The whole is greater than the sum of its parts?

I have always heard the cliche that the whole is greater than the sum of its parts and have always thought that it referred to humans and the idea that there is more to us than we can ever figure out or create. And also that it is unique to us and doesn’t refer to animals, plants or anything else.

Well I was going to use this idea in a paper I’m writing but when I went back to look it up in my Psych 101 textbook the only reference to it I could find is the Gestalt method of psychoanalysis. It basically refers only to psychoanalysis and how we should not try to break it down into parts but to look at the whole picture.

So, have I been hallucinating about the cliche refering to human beings? Has anyone else ever heard it in that context before and can you recall who established it like a well known psychologist?

A boring thread I know but I’d appreciate the feedback.

Look up synergy.

Gestalt, the German word for “whole” or “form”, was applied to the early psychologists who disagreed with Wilhelm Wundt’s practice of elementism (experimental psychology). Wundt believed through dissection and experimentation he could find the key to human consciousness.

Behaviorists believed consciousness was not something that could be located experimentally. They believed that consciousness could only be studied through introspection. The dissected brain was useless in the quest for human consciousness. Thus, the whole is greater than the sum of its parts.

This Gestalt theory of psychology can be linked to a number of philosophers such as Kant, Mach, Wm. James and others.
Max Wertheimer is given credit as the founder of Gestalt Psychology however.

You could do some rooting about in the psych literature on positive feedback processes. There’s lots of examples of systems that display such nonadditive behavior.

Try searching with keywords:

+consciousness +“emergent property”

What is “emergence?” It’s where complicated and fascinating patterns emerge spontaneously from collections of boring simple parts. Put a thin layer of sand on a flat landscape, add uniform unvarying wind, and all sorts of sand dunes appear. The “plans” for the sand dunes weren’t in the wind or in the sand; the whole dunes are not just the sum of the sand grain parts. Put a bunch of “slime mole” amoebas on a petri dish, let them communicate chemically, and a spore on the end of a stalk appears. Where was such a geometry stored? Mix up a batch of chemicals to produce “BZ” reaction-diffusion oscillations, and amazing patterns appear:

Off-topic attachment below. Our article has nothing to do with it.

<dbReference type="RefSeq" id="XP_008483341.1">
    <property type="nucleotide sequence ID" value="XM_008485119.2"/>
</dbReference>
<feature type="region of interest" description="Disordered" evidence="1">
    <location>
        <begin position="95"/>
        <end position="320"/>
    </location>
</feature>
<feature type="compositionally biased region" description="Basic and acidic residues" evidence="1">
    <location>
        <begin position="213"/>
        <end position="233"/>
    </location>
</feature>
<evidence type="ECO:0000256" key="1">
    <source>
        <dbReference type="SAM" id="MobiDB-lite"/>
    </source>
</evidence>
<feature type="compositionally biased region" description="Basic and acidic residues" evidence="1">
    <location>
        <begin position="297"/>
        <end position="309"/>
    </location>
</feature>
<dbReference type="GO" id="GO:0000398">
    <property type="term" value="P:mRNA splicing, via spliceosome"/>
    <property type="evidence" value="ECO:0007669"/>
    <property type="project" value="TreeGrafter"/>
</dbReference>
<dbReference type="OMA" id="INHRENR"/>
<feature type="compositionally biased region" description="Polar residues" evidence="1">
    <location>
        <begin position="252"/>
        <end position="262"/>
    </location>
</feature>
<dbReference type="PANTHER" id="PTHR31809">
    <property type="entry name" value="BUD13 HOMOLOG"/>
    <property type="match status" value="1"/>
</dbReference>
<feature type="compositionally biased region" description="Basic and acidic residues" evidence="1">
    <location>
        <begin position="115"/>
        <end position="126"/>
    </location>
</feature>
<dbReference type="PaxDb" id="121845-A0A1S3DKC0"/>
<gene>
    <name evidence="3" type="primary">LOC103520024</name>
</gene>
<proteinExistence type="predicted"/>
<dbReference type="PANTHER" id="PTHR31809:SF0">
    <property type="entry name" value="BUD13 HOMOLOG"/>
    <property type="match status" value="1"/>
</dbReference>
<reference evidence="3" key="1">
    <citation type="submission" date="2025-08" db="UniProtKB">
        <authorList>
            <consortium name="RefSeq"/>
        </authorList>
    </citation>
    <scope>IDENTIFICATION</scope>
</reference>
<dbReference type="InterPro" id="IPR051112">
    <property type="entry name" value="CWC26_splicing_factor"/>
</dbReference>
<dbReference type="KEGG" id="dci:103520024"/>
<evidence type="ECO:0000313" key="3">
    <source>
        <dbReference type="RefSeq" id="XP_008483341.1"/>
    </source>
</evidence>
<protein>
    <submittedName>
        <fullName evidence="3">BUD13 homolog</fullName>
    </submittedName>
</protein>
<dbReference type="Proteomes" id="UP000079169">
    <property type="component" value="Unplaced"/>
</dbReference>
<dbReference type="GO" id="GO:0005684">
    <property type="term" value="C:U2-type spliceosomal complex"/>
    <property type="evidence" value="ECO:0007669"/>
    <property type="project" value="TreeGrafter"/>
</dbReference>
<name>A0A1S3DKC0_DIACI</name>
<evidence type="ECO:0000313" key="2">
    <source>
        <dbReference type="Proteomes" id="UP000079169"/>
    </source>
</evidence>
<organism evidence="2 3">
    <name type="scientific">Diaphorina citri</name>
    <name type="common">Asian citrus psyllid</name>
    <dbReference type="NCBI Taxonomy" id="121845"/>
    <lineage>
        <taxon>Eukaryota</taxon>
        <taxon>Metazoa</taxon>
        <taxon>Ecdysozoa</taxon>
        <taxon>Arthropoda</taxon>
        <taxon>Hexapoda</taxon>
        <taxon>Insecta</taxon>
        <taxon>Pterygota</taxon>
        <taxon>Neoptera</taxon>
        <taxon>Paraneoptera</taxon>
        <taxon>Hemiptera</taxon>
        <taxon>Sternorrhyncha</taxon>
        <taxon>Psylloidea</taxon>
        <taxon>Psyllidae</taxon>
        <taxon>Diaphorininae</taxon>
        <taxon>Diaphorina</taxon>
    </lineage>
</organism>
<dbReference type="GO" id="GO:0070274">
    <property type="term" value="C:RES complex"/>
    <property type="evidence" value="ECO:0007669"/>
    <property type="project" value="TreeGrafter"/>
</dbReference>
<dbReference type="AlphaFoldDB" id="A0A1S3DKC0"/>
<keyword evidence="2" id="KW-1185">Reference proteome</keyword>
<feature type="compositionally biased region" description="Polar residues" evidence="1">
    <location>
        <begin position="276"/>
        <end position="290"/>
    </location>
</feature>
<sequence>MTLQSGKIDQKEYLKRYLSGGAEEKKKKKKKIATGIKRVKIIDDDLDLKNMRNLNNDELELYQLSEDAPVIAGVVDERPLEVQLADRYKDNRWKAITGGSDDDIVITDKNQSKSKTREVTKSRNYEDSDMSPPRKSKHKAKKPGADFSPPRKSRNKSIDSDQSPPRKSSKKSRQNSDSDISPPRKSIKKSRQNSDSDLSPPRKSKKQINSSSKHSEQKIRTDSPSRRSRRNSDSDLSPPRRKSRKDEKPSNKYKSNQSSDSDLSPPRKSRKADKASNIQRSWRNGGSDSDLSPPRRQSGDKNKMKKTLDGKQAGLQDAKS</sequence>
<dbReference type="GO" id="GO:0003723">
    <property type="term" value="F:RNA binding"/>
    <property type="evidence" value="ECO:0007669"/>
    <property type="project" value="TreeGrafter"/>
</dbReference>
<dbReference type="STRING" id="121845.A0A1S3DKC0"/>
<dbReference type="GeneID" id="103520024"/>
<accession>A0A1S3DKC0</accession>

So, gather a huge pile of interconnected neurons, zap them with nerve impulses of sensory input, and animal behavior appears? And maybe even consciousness?

Another term for this can be holistic or holism.

The whole is greater than the sum of its parts can refer to much more than just humans. Take just about anything and you could apply this.

For example take the Space Shuttle. It is comprised of something like 1 million parts. All those parts in a pile don’t get you much but when arranged and assembled in a specific fashion you get something much more than just the parts themselves added togetehr randomly would get you. Hence the whole is greater than the sum of its parts.

This is wildly disputed within systems science. Russell Ackoff claimed that “a system is not the sum of the behaviour of its parts. It’s the product of their interactions.” and that even if you were to improve a single part in a system, it would not necessarily follow that the entire system would improve. Others (I can’t find a cite right now) did claim that a system is the sum of it’s parts. A number of parts forms a whole which cannot (without losing functionality) be divided. This whole is the sum of the properties of the parts.

I hope this piece of obfuscation helped. :slight_smile:

Another interesting example of the “whole being greater than the sum of the parts” is film editing. Take an image of a man staring with no expression on his face (a blank look) and combine it with a scene of a child falling down and getting hurt. Most people will interpret his expression to be one of sadness. You create a scenario that didn’t exist by combining the two scenes. That’s why skilled editing can make a good movie great.

Sergei Eisenstein developed this by use of the montage.

Copper_moon I don’t know for sure if my answer was what you were seeking. There have been several posts regarding the modern application of Gestalt theory.
Originally, the phrase: “The whole is greater than the sum of the parts”, referred to man’s conscious recognition of self.

This characteristic is/was generally regarded as being unique among humans in nature. The human mind has the capacity to question its’ own existence. Yet, it lacks understanding of it own origin.

There are numerous variations to the Gestalt approach, but its basic concept is applicable only to humanity.

Obviously, all things can be broken down to its basic elements and studied. The information gathered as a result of experimentation may explain how interaction is accomplished between components of the study.

Yet, scientists still are unable to explain the conscious nature of Man!

Thanks everybody but especially you t-keela. That’s what I was looking for.

Still interested in anybody else’s info though.

There’s a really good SF novel by Theodore Sturgeon called More Than Human that delves into this concept. Sadly it’s out of print, but used copies are available, and there is the library.

Consider John, Paul, George and Ringo, separately.

Now consider the Beatles.